Already we see the problem. The vocbulary is deficient. No one can locate their bearings until more about mechanisms is elucidated. Making things worse is the inarticulateness of patients. Strangely progessing diseases with unexplainable manifestations leave the patient as speechless as anyone else.

The history of neurology is peppered with stories of one or two doctors who listened to patients and came up with breakthrough understanding. Conversation about the unspeakable somehow produced results. Struggling patients and struggling doctors combined with post mortem pathologists to derive remarkable insights into the nervous system.

On the other hand, great clinicians have always been doctors who learned to LISTEN. As the Johns Hopkins great, Dr. Sir William Osler told endless numbers of students, “If you listen to your patient long enough, he will tell you what’s wrong with him.” That is pretty much it. Easy to say. Apparently impossible to do; or else there would be tons of good clinicians, and every doctor knows these people are rare. Doctors are often too busy reading reports, going to meetings, and filling out forms laid on them by H.M.O’s and insurance companies to have much bedside time.

Now, we want our gripe. After all, as a group, we of the most serious pain state known to man have been brutalized, ignored, and tormented by the ignorance and arrogance of large numbers of those claiming to understand the nervous system.

When one of the editors acquired central pain, the leading neurology textbook, Adams and Victor, did not discuss central pain. An entire generation of neurologists was trained with a textbook that did not have information on this serious condition, affecting many of those with SCI, MS, and stroke. Entire laboratories study mad cow disease, when there are more people acquiring CP every day than have had mad cow disease in the entire world.

Somewhere in all the carnage, we also have a few heroes and angels. It isn’t that hard to become a legend to C.P. patients. All you have to do is acknowledge that CP exists and that we have it. This already puts you in the top ten percent. If you attempt to help us, you move into the top five. If you cannot help us but refuse to put the blame on us, you merit a top one percent award. And if you go out and do some serious research on nerve injury pain, then we will nominate you for a front row seat in heaven. For reasons we don’t expect anyone to understand, pain relief happens to be the most blessed act on earth.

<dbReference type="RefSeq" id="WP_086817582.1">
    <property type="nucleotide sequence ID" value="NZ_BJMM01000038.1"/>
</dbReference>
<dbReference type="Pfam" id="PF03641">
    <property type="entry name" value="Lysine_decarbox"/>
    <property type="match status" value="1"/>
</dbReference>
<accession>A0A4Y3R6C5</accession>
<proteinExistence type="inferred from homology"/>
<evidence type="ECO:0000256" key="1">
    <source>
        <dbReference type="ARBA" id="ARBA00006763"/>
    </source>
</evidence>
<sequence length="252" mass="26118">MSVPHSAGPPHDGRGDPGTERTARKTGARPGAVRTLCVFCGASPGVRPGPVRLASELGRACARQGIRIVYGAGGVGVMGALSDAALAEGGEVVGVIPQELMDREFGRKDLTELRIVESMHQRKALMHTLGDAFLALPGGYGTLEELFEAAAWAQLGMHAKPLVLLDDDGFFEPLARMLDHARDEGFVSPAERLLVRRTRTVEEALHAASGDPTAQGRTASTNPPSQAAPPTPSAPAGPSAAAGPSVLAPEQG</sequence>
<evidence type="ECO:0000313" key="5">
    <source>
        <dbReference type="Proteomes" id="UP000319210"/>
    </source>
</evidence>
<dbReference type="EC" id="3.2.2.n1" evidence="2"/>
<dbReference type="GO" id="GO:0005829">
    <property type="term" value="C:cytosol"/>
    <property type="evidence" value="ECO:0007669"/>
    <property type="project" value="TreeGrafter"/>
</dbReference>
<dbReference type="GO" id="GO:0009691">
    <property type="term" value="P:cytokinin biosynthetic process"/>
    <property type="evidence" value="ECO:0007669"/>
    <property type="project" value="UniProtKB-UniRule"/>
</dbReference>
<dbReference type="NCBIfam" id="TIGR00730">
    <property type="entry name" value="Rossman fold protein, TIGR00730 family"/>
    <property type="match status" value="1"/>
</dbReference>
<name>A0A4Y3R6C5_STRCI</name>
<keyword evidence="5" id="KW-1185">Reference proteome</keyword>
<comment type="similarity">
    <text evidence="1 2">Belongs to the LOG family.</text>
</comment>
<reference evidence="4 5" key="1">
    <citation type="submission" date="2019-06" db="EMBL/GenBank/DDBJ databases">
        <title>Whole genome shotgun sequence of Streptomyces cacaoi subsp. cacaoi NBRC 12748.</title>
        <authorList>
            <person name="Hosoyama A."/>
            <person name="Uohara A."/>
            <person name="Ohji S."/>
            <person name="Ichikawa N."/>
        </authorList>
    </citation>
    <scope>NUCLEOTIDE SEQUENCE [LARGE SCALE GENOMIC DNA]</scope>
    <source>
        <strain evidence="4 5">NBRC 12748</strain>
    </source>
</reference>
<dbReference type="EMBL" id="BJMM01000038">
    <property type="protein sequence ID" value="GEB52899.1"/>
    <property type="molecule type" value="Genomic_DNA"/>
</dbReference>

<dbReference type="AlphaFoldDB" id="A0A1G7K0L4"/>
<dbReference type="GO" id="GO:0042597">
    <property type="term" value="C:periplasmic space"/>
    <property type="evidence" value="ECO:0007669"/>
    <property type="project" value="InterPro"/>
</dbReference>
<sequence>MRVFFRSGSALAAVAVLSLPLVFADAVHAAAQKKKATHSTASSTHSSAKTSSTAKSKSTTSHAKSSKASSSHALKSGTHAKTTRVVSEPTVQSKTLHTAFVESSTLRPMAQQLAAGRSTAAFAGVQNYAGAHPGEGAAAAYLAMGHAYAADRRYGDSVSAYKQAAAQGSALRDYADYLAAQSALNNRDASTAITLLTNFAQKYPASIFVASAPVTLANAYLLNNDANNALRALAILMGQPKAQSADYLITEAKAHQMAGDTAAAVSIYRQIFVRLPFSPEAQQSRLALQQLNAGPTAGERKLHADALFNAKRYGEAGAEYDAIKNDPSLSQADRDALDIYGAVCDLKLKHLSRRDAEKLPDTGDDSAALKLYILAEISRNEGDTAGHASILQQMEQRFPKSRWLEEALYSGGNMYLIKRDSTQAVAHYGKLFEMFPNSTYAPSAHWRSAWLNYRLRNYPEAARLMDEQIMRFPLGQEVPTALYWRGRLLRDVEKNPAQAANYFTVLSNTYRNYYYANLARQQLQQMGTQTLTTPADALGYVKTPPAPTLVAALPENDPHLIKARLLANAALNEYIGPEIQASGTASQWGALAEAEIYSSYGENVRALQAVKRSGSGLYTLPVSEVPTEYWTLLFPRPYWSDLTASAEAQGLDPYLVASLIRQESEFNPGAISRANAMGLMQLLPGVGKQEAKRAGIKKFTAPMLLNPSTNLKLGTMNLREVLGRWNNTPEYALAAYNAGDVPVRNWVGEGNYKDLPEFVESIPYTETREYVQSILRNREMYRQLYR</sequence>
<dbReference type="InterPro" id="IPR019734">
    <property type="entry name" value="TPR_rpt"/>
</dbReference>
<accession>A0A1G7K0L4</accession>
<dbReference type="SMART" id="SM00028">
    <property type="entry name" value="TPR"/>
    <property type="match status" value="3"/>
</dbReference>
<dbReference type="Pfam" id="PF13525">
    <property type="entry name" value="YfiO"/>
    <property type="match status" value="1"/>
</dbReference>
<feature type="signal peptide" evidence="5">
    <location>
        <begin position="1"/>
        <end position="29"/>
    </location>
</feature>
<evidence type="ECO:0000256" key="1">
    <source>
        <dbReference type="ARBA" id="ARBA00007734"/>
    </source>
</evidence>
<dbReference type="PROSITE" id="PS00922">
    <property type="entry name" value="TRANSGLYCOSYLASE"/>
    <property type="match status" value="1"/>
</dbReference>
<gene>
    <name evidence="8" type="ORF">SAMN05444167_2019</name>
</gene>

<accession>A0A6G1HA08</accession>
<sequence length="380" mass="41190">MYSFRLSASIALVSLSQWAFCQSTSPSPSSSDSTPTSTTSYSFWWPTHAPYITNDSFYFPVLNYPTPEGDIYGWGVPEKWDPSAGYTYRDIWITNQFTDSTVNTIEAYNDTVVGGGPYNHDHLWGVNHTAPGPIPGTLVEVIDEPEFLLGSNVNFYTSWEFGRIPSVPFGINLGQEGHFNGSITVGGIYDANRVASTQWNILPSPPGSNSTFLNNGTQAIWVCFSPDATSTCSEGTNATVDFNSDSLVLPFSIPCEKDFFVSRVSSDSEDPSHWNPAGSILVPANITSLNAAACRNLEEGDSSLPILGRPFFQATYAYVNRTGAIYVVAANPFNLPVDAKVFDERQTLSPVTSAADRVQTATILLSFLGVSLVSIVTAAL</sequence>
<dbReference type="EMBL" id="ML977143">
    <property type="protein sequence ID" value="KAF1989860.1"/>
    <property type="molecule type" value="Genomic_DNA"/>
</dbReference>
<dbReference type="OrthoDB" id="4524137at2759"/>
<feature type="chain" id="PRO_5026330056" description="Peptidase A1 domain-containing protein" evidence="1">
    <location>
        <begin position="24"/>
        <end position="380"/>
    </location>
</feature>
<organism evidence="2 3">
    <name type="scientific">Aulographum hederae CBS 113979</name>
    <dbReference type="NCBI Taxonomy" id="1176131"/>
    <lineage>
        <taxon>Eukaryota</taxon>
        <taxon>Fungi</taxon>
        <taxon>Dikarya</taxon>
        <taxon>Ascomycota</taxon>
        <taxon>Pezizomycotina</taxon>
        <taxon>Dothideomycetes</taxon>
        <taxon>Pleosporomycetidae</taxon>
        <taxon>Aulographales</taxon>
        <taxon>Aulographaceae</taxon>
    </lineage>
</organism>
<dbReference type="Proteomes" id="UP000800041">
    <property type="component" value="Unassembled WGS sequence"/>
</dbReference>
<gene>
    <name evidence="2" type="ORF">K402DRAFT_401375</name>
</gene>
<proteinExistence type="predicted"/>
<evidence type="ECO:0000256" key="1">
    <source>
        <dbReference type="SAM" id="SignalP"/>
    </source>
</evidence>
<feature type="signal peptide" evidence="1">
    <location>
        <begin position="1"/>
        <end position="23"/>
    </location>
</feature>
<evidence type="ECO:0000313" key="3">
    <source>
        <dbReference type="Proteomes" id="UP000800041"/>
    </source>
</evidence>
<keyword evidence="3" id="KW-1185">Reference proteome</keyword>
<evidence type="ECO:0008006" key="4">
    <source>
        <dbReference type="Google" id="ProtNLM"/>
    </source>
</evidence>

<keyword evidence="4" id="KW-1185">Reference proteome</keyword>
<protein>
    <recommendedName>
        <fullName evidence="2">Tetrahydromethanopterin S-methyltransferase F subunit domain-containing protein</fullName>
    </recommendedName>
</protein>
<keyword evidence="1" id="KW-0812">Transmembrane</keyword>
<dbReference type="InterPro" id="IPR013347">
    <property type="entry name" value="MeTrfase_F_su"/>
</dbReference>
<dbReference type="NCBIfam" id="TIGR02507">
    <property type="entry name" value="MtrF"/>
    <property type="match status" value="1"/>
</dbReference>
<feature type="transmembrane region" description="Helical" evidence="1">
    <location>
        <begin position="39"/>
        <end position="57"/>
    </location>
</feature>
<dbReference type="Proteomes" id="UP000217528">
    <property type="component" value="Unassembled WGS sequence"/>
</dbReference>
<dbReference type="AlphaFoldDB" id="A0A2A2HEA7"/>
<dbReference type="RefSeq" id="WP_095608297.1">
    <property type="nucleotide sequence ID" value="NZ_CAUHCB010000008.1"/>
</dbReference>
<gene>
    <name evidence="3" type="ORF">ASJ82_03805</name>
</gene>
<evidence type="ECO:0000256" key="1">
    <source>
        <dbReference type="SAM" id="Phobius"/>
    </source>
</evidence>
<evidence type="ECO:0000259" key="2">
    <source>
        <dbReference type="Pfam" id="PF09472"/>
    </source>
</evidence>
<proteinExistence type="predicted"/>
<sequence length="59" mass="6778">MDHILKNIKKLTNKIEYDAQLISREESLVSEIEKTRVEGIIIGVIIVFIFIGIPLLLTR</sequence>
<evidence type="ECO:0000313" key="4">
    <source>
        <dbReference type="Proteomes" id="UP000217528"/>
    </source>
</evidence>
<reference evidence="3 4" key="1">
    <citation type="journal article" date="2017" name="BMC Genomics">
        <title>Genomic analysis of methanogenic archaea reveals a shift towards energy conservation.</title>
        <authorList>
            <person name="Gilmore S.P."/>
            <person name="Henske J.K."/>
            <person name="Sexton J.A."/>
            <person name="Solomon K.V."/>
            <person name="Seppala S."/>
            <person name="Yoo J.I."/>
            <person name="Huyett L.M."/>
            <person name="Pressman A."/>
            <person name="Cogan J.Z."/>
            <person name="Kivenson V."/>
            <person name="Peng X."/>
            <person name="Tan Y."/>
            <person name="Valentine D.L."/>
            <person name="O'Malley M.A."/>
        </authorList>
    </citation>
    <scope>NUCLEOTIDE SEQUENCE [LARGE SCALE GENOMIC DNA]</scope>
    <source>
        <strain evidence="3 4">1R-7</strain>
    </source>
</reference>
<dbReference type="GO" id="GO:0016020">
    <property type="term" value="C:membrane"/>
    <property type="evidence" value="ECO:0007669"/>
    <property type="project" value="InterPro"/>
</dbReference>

As described by Lawrence McHenry, President of the American Association of Neurology, S. Weir Mitchell, (the great Civil War neurologist, and originator of much of the Hopkins concept of medical education), was years ahead of his time in understanding pain of central origin. So little was he listened to, that when Dejerine, Egger, and Roussy, in France, described the “thalamic syndrome” 32 years later, it was taken as something that had never before been glimpsed in the history of medicine, when really, it was just the first showing that the thalamus was involved. Dejerine and Roussy were themselves forgotten until the great British neurologist, George Riddoch, described a “pain beyond pain”. Yep, you guessed it. He was talking about central pain.

Pain is just so darn boring. Riddoch’s series of articles in the Lancet and Riddoch himself, were in their turn forgotten and buried in the sand until the amazing Ron Tasker, a neurosurgeon at Western Toronto, redescribed the whole business and determined that central pain included signals carried in the spinothalamic tract AND presumably, the postetior columns. Tasker was part of a great tradition of British brain scientists, which gave rise to men like David Bowsher, and even Patrick Wall, who, along with Melzack in Montreal, wrote the magnificent “Textbook of Pain”.